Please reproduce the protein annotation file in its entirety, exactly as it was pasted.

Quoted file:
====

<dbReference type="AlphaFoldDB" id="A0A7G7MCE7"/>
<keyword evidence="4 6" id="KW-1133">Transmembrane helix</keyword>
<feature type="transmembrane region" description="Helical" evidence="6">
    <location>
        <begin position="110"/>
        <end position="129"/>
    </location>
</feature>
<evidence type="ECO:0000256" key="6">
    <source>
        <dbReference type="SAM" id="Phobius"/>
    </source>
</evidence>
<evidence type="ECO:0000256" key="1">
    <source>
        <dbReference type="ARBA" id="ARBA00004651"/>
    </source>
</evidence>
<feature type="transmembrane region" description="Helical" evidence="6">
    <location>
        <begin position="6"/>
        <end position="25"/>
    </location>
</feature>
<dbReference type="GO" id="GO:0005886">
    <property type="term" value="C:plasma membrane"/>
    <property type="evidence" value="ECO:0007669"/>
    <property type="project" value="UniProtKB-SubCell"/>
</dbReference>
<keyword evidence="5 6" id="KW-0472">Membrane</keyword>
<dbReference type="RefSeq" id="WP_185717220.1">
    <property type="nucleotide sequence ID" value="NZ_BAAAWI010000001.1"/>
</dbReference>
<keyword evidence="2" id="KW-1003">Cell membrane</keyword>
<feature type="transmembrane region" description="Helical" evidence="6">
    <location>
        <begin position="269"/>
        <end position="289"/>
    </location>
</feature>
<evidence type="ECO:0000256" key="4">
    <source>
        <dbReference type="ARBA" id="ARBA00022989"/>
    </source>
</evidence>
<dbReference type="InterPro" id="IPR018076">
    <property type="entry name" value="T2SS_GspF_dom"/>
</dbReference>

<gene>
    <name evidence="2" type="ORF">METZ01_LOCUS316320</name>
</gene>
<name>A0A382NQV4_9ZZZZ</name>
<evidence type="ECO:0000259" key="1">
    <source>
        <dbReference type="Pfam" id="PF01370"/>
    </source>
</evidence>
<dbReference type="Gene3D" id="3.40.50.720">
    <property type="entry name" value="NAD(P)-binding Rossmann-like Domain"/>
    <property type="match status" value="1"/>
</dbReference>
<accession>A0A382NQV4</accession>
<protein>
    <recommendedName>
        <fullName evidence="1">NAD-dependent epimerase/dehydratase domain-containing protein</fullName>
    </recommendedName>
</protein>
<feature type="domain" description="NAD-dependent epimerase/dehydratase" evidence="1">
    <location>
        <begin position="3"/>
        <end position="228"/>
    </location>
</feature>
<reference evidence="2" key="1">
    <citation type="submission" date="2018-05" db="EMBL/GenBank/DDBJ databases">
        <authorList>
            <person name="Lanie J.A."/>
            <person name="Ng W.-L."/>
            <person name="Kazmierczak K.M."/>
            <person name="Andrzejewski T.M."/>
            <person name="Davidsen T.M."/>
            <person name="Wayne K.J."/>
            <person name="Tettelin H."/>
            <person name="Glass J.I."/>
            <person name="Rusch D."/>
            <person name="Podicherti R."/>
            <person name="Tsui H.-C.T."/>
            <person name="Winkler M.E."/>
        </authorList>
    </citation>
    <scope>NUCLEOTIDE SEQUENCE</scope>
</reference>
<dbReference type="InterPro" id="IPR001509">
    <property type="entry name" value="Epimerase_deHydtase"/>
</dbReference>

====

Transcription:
<dbReference type="AlphaFoldDB" id="A0A7G7MCE7"/>
<keyword evidence="4 6" id="KW-1133">Transmembrane helix</keyword>
<feature type="transmembrane region" description="Helical" evidence="6">
    <location>
        <begin position="110"/>
        <end position="129"/>
    </location>
</feature>
<evidence type="ECO:0000256" key="6">
    <source>
        <dbReference type="SAM" id="Phobius"/>
    </source>
</evidence>
<evidence type="ECO:0000256" key="1">
    <source>
        <dbReference type="ARBA" id="ARBA00004651"/>
    </source>
</evidence>
<feature type="transmembrane region" description="Helical" evidence="6">
    <location>
        <begin position="6"/>
        <end position="25"/>
    </location>
</feature>
<dbReference type="GO" id="GO:0005886">
    <property type="term" value="C:plasma membrane"/>
    <property type="evidence" value="ECO:0007669"/>
    <property type="project" value="UniProtKB-SubCell"/>
</dbReference>
<keyword evidence="5 6" id="KW-0472">Membrane</keyword>
<dbReference type="RefSeq" id="WP_185717220.1">
    <property type="nucleotide sequence ID" value="NZ_BAAAWI010000001.1"/>
</dbReference>
<keyword evidence="2" id="KW-1003">Cell membrane</keyword>
<feature type="transmembrane region" description="Helical" evidence="6">
    <location>
        <begin position="269"/>
        <end position="289"/>
    </location>
</feature>
<evidence type="ECO:0000256" key="4">
    <source>
        <dbReference type="ARBA" id="ARBA00022989"/>
    </source>
</evidence>
<dbReference type="InterPro" id="IPR018076">
    <property type="entry name" value="T2SS_GspF_dom"/>
</dbReference>

<gene>
    <name evidence="2" type="ORF">METZ01_LOCUS316320</name>
</gene>
<name>A0A382NQV4_9ZZZZ</name>
<evidence type="ECO:0000259" key="1">
    <source>
        <dbReference type="Pfam" id="PF01370"/>
    </source>
</evidence>
<dbReference type="Gene3D" id="3.40.50.720">
    <property type="entry name" value="NAD(P)-binding Rossmann-like Domain"/>
    <property type="match status" value="1"/>
</dbReference>
<accession>A0A382NQV4</accession>
<protein>
    <recommendedName>
        <fullName evidence="1">NAD-dependent epimerase/dehydratase domain-containing protein</fullName>
    </recommendedName>
</protein>
<feature type="domain" description="NAD-dependent epimerase/dehydratase" evidence="1">
    <location>
        <begin position="3"/>
        <end position="228"/>
    </location>
</feature>
<reference evidence="2" key="1">
    <citation type="submission" date="2018-05" db="EMBL/GenBank/DDBJ databases">
        <authorList>
            <person name="Lanie J.A."/>
            <person name="Ng W.-L."/>
            <person name="Kazmierczak K.M."/>
            <person name="Andrzejewski T.M."/>
            <person name="Davidsen T.M."/>
            <person name="Wayne K.J."/>
            <person name="Tettelin H."/>
            <person name="Glass J.I."/>
            <person name="Rusch D."/>
            <person name="Podicherti R."/>
            <person name="Tsui H.-C.T."/>
            <person name="Winkler M.E."/>
        </authorList>
    </citation>
    <scope>NUCLEOTIDE SEQUENCE</scope>
</reference>
<dbReference type="InterPro" id="IPR001509">
    <property type="entry name" value="Epimerase_deHydtase"/>
</dbReference>